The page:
Paula Matthusen (Walter Hinrichsen Award) resides in Miami and New York.  Her music has been performed by Alarm Will Sound, ICE, orchest de ereprijs, Dither, Glass Farm Ensemble, Kathryn Woodard, James Moore, Jody Redhage, and Todd Reynolds, and at venues including Roulette Intermedium, Merkin Concert Hall, Diapason Gallery, Sonic Arts Research Center, Tanglewood Festival of Contemporary Music, the Aspen Music Festival, Bang on a Can Summer Institute of Music, Third Practice, ArtBots, the Gaudeamus New Music Week, and SEAMUS.  Her awards include a Fulbright Grant, two ASCAP Morton Gould Young Composers’ Awards, the MacCracken and Langley Ryan Fellowship, and a Van Lier Fellowship. Matthusen is Director of Music Technology at Florida International University.

Eric Nathan (Charles Ives Scholarship) is a doctoral student at Cornell University where he studies with Steven Stucky, Roberto Sierra and Kevin Ernste.  He has studied at Indiana University (M.M.), Yale College (B.A.), and The Juilliard School Pre-College Division and has received fellowships to the Tanglewood Music Center, Aspen Music Festival, and the Wellesley Composers Conference. Past teachers include Claude Baker, Sven-David Sandström, Jeffrey Hass, Kathryn Alexander, John Halle, Matthew Suttor and Ira Taxin. Awards include the Jacob Druckman Prize from the Aspen Music Festival and School, American Composers Orchestra Underwood New Music Readings, William Schuman Prize from BMI, Morton Gould Young Composer Award from ASCAP, First Prize in the SCI/ASCAP Student Commission Competition, Brian Israel Prize from the New York Federation of Music Clubs, and the Abraham Beekman Cox Prize from Yale.  Performances include those by the Daejeon Philharmonic Orchestra, Yale Symphony, Aspen Contemporary Ensemble, Damocles Trio, Society for New Music, and Indiana University New Music Ensemble.

Clint Needham (Charles Ives Scholarship) is currently a Jacobs School of Music Doctoral Fellow in composition at IndianaUniversity, where he also completed his Master of Music degree. He received his B.M. degree from the Baldwin-Wallace Conservatory in 2004.  Additionally, he has received fellowships for study at the Aspen Music Festival and the Wellesley College Composers Conference. His primary teachers include Claude Baker, Loris Chobanian, David Dzubay, Don Freund, P.Q. Phan, Sven-David Sandström, and Richard Wernick. Awards include the William Schuman Prize/BMI Student Composer Award, two ASCAP/Morton Gould Young Composer Awards, the Aspen Music Festival Jacob Druckman Prize, an American Composers Orchestra Underwood Commission, and a New York Youth Symphony First Music Commission. Performances of his music have been given by the American Brass Quintet, American Composers Orchestra, Aspen Concert Orchestra, Aspen Contemporary Ensemble, Cabrillo Festival Orchestra, Cleveland Chamber Symphony, New York Youth Symphony, Stanford Wind Quintet, and Symphony in C.

James Primosch (Academy Award), who studied with George Crumb and Mario Davidovsky, has had works performed by such ensembles as the Los Angeles Philharmonic, the St. Paul Chamber Orchestra, Collage, the New York New Music Ensemble, and the Twenty-First Century Consort. Dawn Upshaw included a song by Primosch in her Carnegie Hall recital debut. Commissioned works by Primosch have been premiered by the Chicago Symphony, Speculum Musicae, and pianist Lambert Orkis. Recordings of eleven compositions by Primosch have appeared on the Albany, Azica, Bard, Bridge, CRI, Centaur, and New World labels, with new discs of vocal and choral works planned. He has also been active as a pianist, including work as a liturgical musician. He is currently at work on a commission for the Albany Symphony.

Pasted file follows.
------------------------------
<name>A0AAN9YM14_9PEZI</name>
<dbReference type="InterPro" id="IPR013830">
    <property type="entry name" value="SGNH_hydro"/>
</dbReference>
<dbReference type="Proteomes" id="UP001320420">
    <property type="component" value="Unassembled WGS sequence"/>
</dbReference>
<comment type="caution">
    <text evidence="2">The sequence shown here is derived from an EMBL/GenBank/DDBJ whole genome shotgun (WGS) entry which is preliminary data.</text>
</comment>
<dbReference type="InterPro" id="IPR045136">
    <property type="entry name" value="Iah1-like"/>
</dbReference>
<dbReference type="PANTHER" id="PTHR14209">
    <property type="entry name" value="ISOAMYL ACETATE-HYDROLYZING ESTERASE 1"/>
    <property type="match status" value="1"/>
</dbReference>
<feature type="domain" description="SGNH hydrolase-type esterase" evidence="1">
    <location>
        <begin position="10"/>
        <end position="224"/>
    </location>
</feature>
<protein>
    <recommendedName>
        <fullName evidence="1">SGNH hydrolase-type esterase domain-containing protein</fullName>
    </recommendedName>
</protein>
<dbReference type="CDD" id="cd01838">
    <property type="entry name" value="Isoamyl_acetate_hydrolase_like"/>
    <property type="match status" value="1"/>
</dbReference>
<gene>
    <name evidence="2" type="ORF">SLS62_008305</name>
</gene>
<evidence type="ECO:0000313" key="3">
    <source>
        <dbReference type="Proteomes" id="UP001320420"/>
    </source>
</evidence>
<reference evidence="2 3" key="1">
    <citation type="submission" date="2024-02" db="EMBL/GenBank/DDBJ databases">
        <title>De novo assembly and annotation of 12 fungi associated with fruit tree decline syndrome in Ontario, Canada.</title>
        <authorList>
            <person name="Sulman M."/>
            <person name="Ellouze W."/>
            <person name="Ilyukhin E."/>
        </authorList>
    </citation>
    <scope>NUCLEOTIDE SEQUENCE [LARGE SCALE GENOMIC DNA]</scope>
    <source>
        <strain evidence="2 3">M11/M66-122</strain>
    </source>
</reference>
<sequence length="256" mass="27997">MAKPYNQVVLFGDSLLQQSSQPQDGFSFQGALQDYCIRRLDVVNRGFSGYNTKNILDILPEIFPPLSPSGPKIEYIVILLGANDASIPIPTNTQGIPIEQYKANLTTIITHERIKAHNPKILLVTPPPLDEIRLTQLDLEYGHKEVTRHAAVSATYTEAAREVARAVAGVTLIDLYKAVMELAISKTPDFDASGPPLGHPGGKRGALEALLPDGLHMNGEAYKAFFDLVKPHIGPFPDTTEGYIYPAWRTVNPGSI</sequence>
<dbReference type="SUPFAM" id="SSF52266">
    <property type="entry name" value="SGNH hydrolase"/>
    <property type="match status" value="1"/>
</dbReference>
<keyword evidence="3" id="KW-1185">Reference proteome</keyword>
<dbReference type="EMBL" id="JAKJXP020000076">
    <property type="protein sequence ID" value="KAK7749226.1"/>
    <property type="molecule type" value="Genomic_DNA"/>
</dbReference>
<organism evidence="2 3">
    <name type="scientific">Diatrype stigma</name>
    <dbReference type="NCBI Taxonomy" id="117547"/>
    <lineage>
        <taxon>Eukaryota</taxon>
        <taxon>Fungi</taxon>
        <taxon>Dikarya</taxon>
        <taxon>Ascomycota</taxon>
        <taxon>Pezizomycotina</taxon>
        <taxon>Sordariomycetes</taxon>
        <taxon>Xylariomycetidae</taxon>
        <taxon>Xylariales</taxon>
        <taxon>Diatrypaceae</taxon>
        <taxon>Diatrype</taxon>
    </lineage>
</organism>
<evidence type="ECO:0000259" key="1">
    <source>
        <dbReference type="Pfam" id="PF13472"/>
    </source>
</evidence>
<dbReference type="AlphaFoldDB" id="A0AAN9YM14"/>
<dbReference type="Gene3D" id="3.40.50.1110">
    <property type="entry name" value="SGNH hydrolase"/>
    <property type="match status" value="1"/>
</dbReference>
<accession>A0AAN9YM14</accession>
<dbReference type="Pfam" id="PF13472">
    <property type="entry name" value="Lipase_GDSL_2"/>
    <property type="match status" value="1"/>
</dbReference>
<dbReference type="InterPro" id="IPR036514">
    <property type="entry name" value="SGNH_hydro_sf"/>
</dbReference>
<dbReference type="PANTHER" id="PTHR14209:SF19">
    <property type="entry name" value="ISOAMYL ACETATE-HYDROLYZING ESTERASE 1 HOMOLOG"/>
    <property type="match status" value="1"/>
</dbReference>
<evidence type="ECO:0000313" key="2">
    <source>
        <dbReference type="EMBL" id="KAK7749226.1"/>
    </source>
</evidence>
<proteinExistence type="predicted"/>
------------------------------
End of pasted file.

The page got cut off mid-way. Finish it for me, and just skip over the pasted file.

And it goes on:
Aaron J. Travers (Lieberson Fellowship) was born in Portsmouth, Virginia in 1975.  He has received commissions from the Fromm Foundation, the Howard Hanson Institute for American Music, the Third Coast Percussion Quartet, the Hamilton College Orchestra, the Civic Orchestra of Chicago, the Tarab Cello Ensemble, the Barlow Endowment, and the South Dakota Symphony.  Mr. Travers has been honored with the AGO/ECS Publishing Award in Choral Composition, the Chicago Symphony First Hearing Award, the Barlow Prize from the Barlow Endowment of Brigham Young University, the Lili Boulanger Memorial Fund Award, and a Charles Ives Scholarship from the AAAL.  He has taught at Northwestern University, Loyola University Chicago, Syracuse University and Hamilton College.  He currently teaches composition at the Jacobs School of Music at Indiana University.

Jude Vaclavik (Charles Ives Scholarship), a native of Houston, Texas, is a doctoral candidate in composition at the JuilliardSchool, where he earned his B.M. and M.M. degrees.  His principal teachers include Christopher Rouse and John Corigliano. Vaclavik’s accolades include a Palmer-Dixon Prize, a New Juilliard Ensemble Commission Competition award, an ASCAP Morton Gould Young Composers Award, a First Music Young Composers Commission Competition award, and a Juilliard Composers Orchestral Competition award.  Vaclavik has been commissioned by the American Festival for the Arts, The New Juilliard Ensemble, New York City Ballet’s Choreographic Institute, and the New York Youth Symphony.  His work has been performed by the Aspen Contemporary Ensemble and TorQ Percussion Quartet.   While at Juilliard, Vaclavik has held a Literature and Music Teaching Fellowship, an English Teaching Fellowship, and a C.V. Starr Doctoral Fellowship.  At the Aspen Music Festival, he received a Composition Fellowship.

Roger Zare (Charles Ives Scholarship) has been praised for his “enviable grasp of orchestration” (New York Times).  Zare has received the ASCAP Foundation’s Rudolf Nissim Prize, two BMI Student Composer Awards, a New York Youth Symphony First Music Commission, the 2008 American Composers Orchestra Underwood Commission, and a fellowship to the 2010 Aspen Music Festival composition masterclass.  Zare is currently pursuing his D.M.A. at the University of Michigan, studying with Michael Daugherty.  He received his Master’s degree from Peabody Conservatory, where he studied with Christopher Theofanidis and Derek Bermel, and his Bachelor’s degree from the University of Southern California.